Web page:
With the luminous brilliance of their colour, it’s easy to be blinded by the daffodils, and not see the other, more subtle spring flowers which accompany their presence at this time. Sometimes these are by far the most beautiful - the hellebores with their delicately patterned petals - each one looking as though they have been hand painted with the most intricate brushwork.

Crocuses - with the most passionate of colours - the yellow ones can be so vivid - reminding me of breaking into a boiled breakfast duck-egg - the yellow so intense and rich that you could paint with it. The purple crocuses are my personal favourite though - for some reason they always remind me of Easter - maybe the lovely purple of the cloth hangings in church during the Lent season, but they seem to open their faces to the world - with the tempting yellow pollen inside ready for the early bees to collect.

Purple crocuses are Deborah's favouritePurple crocuses are Deborah's favourite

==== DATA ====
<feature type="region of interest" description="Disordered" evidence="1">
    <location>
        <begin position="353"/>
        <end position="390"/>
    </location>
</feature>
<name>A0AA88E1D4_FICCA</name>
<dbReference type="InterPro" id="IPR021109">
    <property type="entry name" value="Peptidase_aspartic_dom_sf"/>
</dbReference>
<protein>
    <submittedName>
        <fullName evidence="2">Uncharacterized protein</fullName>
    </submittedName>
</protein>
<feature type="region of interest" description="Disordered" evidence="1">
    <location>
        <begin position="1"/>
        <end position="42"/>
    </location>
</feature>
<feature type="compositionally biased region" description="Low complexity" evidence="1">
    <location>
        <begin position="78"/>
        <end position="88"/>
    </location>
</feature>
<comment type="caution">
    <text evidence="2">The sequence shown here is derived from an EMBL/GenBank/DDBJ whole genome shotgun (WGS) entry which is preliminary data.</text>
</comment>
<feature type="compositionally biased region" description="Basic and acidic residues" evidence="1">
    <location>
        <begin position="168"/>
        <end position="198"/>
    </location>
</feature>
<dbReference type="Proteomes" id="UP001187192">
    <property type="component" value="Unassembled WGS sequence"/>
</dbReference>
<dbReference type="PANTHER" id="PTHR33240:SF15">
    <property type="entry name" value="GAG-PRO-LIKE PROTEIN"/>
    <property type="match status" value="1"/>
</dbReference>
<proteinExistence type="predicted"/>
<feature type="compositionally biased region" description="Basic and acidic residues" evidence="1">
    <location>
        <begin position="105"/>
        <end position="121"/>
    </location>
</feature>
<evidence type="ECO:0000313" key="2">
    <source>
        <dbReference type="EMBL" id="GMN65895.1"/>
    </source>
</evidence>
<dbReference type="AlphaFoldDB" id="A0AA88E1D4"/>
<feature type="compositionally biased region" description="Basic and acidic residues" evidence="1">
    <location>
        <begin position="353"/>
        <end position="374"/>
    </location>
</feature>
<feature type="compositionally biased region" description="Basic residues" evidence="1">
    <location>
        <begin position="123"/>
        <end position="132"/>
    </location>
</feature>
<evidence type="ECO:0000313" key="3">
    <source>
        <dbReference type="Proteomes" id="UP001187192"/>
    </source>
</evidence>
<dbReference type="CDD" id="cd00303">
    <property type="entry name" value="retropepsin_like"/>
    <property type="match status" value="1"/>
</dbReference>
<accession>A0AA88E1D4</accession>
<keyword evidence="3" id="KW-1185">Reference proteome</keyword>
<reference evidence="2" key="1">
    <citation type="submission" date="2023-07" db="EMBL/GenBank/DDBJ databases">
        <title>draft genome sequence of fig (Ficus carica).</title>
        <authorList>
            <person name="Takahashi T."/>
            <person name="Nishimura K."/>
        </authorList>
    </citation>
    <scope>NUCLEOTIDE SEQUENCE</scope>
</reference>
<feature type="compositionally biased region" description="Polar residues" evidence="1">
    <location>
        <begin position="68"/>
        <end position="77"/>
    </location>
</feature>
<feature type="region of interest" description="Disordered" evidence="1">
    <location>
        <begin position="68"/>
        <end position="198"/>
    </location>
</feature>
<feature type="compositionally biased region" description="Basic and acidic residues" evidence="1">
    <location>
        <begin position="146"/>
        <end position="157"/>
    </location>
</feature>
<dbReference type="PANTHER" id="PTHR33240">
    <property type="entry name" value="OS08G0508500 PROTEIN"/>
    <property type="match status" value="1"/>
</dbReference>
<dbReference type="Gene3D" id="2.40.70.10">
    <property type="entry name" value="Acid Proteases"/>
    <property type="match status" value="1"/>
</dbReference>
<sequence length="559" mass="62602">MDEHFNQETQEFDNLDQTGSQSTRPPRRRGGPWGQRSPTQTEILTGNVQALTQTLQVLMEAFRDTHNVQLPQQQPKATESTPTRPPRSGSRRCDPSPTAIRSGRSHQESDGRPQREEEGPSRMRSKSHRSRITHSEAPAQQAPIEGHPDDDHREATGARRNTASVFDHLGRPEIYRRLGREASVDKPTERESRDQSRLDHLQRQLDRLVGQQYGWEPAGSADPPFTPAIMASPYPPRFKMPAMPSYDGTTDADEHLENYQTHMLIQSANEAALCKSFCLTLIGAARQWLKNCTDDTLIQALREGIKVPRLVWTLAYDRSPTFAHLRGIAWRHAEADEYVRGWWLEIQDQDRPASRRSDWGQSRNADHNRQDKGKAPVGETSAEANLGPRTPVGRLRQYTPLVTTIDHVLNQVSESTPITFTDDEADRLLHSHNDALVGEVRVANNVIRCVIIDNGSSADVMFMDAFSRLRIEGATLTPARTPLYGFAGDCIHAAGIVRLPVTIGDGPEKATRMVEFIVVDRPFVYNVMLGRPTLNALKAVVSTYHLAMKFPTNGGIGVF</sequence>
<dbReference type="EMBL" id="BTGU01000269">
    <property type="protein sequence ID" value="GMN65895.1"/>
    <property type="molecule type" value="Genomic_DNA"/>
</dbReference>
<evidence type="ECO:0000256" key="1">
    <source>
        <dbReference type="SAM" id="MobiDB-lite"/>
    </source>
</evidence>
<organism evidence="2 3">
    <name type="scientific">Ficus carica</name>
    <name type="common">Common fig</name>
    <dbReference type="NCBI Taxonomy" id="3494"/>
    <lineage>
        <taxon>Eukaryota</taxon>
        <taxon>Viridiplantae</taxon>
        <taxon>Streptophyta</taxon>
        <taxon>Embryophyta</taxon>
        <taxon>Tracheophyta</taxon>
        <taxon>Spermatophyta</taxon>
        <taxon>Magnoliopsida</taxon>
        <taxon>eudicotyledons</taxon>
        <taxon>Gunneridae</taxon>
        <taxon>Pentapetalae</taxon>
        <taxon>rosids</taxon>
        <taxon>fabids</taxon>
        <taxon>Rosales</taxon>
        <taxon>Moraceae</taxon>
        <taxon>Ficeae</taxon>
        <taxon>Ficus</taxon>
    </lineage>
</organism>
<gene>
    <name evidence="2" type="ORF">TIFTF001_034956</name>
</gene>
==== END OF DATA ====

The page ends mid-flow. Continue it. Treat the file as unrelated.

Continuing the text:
On a sunny spring day, there are few sights more welcome to me than watching as a busy bee quivers around a crocus flower - the slight chill in the air reminding me that the winter hasn’t yet quite bid it’s goodbye, but the sun on my face showing that summer won’t be long to follow.

Thinking of Easter, there are few flowers which make me think of spring, and specifically Easter, so much as the primrose. Such a pretty little flower, and so unassuming. I love the way that you can still see them in woodlands, and dotted along countryside roadsides.

The yellow of the primrose is not really seen much elsewhere within nature. It has a hue all of it’s own - so light that it’s almost not yellow at all - but the palest of green - but such a quiet colour, muted, and pleasing to the eye. The leaves don’t seem to quite match the delicate nature of the flowers, so broad with their verdant green texture - they are functional, practical and strong.

At this time of year it’s easy to find the time to get outdoors. Working out in the garden on spring days is surely one of life’s greatest pleasures. Warm enough to work in shirtsleeves (if you’re working hard enough) and definitely possible to find a sunny place to sit and have a cup of restorative tea when you are taking a break from toil.